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From Wikipedia, the free encyclopedia

According to the BBC, "Marilyn Monroe is perhaps Hollywood's most enduring sex symbol".[1]

A sex symbol or icon is a person or character widely considered sexually attractive and often synonymous with sexuality.[2]


Elvis Presley and Madonna, both famous celebrities who have been considered sex symbols. The latter has attracted a great deal of scholarly analysis in this vein.

The term sex symbol was first used between the 1910s and 1920s to describe the first emerging film stars of the era. Movie studios have relied heavily on the looks and sex appeal of their actors to be able to attract audiences.[2][3] The use of this concept increased during World War II.[4]

In the 20th century, sex symbols could be male as well as female: actors such as the romantic Sessue Hayakawa and the athletic Douglas Fairbanks were popular in the 1910s and 1920s. Archetypal screen lover Rudolph Valentino's death in 1926 caused mass hysteria among his female fans.[5][6] In Hollywood, many film stars were seen as sex symbols, such as Errol Flynn, Gary Cooper, and Clark Gable. The "bad boy" image of the 1950s was epitomized by sex symbols such as James Dean and Marlon Brando[7] and women like Marilyn Monroe, Jayne Mansfield and French superstar Brigitte Bardot were seen as the archetype of the blonde bombshell.[8]

While until the 1950s, the sex symbol was just seen as a sexual ideal, in the 1960s it was seen as a symbol of the emancipation of bodies and sexuality with the sexual revolution.[9]


In sports, many female athletes have become sex symbols.[10][11] Young males often prioritise female athlete's physiques over their performance.[12] Women are more likely to show more skin than men. [13] With Sports Illustrated being a main competition for ESPN, ESPN launched The Body Issue in 2009. The Body Issue caused controversies regarding perceived sexual objectification.[14] Sex appeal of female athletes is often used to promote their sport. During a Dan Patrick interview, Hope Solo expressed her concern over marketing of female athletes after she did The Body Issue.[15]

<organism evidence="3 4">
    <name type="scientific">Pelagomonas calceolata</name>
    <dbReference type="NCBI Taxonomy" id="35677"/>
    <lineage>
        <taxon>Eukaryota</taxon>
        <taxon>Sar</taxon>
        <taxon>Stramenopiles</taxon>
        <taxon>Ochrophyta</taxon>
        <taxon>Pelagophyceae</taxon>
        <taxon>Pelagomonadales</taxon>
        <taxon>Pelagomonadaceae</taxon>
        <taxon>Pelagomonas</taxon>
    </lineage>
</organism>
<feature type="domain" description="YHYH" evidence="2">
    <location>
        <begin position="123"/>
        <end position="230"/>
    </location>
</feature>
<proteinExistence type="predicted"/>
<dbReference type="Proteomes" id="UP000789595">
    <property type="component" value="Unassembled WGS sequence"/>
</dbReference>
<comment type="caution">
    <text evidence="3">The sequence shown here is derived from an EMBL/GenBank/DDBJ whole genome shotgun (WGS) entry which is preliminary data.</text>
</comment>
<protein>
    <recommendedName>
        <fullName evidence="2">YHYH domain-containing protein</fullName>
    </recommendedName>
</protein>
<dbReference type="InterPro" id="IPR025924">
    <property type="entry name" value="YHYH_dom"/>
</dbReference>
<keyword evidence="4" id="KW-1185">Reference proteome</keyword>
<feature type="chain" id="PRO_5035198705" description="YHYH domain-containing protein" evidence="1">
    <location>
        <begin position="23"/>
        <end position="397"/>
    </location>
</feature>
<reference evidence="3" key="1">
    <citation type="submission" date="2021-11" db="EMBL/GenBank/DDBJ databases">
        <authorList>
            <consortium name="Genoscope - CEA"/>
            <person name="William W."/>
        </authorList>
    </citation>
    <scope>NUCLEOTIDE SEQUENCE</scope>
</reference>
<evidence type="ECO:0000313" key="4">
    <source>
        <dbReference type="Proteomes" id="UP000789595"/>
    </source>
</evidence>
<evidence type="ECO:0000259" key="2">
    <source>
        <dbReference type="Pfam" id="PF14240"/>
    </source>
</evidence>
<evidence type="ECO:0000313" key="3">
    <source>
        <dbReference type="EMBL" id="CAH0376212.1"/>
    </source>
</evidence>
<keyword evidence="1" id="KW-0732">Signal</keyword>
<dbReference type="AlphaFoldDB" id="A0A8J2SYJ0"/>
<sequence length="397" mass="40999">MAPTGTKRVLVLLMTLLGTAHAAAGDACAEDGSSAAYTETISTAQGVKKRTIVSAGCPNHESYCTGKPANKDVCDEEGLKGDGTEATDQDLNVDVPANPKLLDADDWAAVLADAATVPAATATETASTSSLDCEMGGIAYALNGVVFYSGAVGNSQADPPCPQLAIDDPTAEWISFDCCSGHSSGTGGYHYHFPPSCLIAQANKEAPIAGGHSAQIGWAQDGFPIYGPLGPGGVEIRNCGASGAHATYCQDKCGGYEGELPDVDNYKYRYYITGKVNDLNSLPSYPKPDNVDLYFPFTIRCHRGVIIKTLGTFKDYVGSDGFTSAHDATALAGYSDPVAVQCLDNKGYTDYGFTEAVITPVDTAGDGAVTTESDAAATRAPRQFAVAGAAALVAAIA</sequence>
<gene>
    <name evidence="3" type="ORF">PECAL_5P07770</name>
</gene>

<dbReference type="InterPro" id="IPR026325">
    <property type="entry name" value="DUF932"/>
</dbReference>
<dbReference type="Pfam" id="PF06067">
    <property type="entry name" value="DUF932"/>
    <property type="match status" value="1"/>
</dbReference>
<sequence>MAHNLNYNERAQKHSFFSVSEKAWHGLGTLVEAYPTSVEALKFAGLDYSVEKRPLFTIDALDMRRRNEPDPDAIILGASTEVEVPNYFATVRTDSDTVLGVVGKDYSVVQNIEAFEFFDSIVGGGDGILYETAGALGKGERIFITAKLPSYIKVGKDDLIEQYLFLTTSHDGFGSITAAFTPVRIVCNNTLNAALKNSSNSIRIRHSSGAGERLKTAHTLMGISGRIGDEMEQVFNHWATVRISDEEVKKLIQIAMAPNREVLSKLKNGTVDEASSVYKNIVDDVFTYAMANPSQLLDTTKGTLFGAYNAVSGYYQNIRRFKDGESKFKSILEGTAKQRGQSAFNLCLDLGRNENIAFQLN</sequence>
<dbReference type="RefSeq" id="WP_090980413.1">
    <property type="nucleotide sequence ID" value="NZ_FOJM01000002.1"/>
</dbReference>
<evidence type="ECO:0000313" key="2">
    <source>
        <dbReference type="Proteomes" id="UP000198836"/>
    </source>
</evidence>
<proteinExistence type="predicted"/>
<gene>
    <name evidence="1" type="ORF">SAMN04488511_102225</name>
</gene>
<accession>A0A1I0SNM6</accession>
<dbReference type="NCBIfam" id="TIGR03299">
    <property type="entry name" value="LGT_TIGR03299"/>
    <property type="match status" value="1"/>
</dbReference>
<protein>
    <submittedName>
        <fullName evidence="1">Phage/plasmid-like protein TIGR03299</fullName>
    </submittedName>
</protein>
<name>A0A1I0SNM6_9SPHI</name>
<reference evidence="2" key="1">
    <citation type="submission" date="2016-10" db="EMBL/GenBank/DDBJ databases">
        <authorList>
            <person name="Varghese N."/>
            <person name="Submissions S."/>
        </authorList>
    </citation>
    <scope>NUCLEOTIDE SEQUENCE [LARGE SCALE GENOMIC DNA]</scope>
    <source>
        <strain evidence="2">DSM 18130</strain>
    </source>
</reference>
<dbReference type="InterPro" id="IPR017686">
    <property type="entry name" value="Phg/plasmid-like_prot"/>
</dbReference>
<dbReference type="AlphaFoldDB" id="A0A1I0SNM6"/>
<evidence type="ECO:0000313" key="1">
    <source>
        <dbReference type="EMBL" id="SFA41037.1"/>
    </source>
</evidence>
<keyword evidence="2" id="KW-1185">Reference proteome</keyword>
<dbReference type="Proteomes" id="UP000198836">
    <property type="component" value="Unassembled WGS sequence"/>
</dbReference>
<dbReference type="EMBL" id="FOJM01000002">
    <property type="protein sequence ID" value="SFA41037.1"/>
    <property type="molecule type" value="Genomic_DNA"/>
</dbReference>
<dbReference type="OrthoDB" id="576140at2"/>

Fictional sex symbols

Rotten Tomatoes states that the 1930s cartoon character Betty Boop is "the first and most famous sex symbol on animated screen".[16] Jessica Rabbit (voiced by Kathleen Turner) from the 1988 live-action/animation crossover film Who Framed Roger Rabbit has been described as a sex symbol as well.[17] Video games have had several character that are considered sex symbols, such as Lara Croft,[18][19][20] who has had several appearances in mainstream media.

See also


  1. ^ "BBC World Service – Witness, The Death of Marilyn Monroe". BBC. 2012. Retrieved 30 December 2014.
  2. ^ a b Pam Cook, "The trouble with sex: Diana Dors and the Blonde bombshell phenomenon", In: Bruce Babinigton (ed.), British Stars and Stardom: From Alma Taylor to Sean Connery, pp. 169–171. Quote: "– the sex symbol is usually defined in terms of her excessive sexuality"
  3. ^ Williams, Gregory Paul (1990). The Story of Hollywood: An Illustrated History. B L Press. ISBN 978-0977629923.
  4. ^ Flexner, Stuart Berg; Soukhanov, Anne H. (1997). Speaking freely: a guided tour of American English from Plymouth Rock to Silicon Valley. Oxford University Press. p. 373. ISBN 978-0-19-510692-3.
  5. ^ Hutchinson, Pamela (22 February 2016). "Last of the red-hot myths: what gossip over Rudolph Valentino's sex life says about the silents". The Guardian. Retrieved 12 December 2017.
  6. ^ "The Queen at 90: The key events of 1926, in pictures". The DailyTelegraph. 21 April 2016. Archived from the original on 2022-01-12. Retrieved 12 December 2017.
  7. ^ Weinberg, Thomas S.; Newmahr, Staci, eds. (2014). Selves, Symbols, and Sexualities: An Interactionist Anthology: An Interactionist Anthology. Los Angeles: Sage Publications. ISBN 978-1483323893.
  8. ^ King, S. (2019). Marilyn Monroe and Jayne Mansfield. Blurb. ISBN 978-1388059033.
  9. ^ Bourget, Jean-Loup (1998). Hollywood, la norme et la marge. Armand Colin. ISBN 978-2200341763.
  10. ^ "Women Athletes as Sex Symbols". 6 November 2014.
  11. ^ Kane, Mary Jo (27 July 2011). "Sex Sells Sex, Not Women's Sports". {{cite magazine}}: Cite magazine requires |magazine= (help)
  12. ^ Daniels, Elizabeth A.; Wartena, Heidi (2011). "Athlete or Sex Symbol: What Boys Think of Media Representations of Female Athletes". Sex Roles. 65 (7–8): 566–579. doi:10.1007/s11199-011-9959-7. S2CID 144467684.
  13. ^ "Sports Magazine Covers Sexualize Female Athletes". Pacific Standard.
  14. ^ "The ESPN Body Issue and The Illusion of Nudity-Based Empowerment".
  15. ^ "Hope Solo Talks About Effect of Sex Appeal in Marketing Female Athletes". 24 August 2011.
  16. ^ "Betty Boop: Boop Oop a Doop". Rotten Tomatoes. Retrieved 30 December 2014.
  17. ^ "Amanda Knox Is Like Jessica Rabbit". Sky News. 27 September 2011.
  18. ^ Barboza, David (19 January 1998). "Video World Is Smitten by a Gun-Toting, Tomb-Raiding Sex Symbol". The New York Times.
  19. ^ "Channel 4 Top 100 Sex Symbols internet poll". Retrieved 18 May 2012.
  20. ^ "Boom Raider". Telegraph. London. 24 June 2001. Archived from the original on 24 October 2008. Retrieved 5 March 2008.

Further reading

  • Donna Leigh-Kile, Sex Symbols, Random House Inc, Aug 28, 1999, ISBN 188331951X
This page was last edited on 7 September 2023, at 20:13
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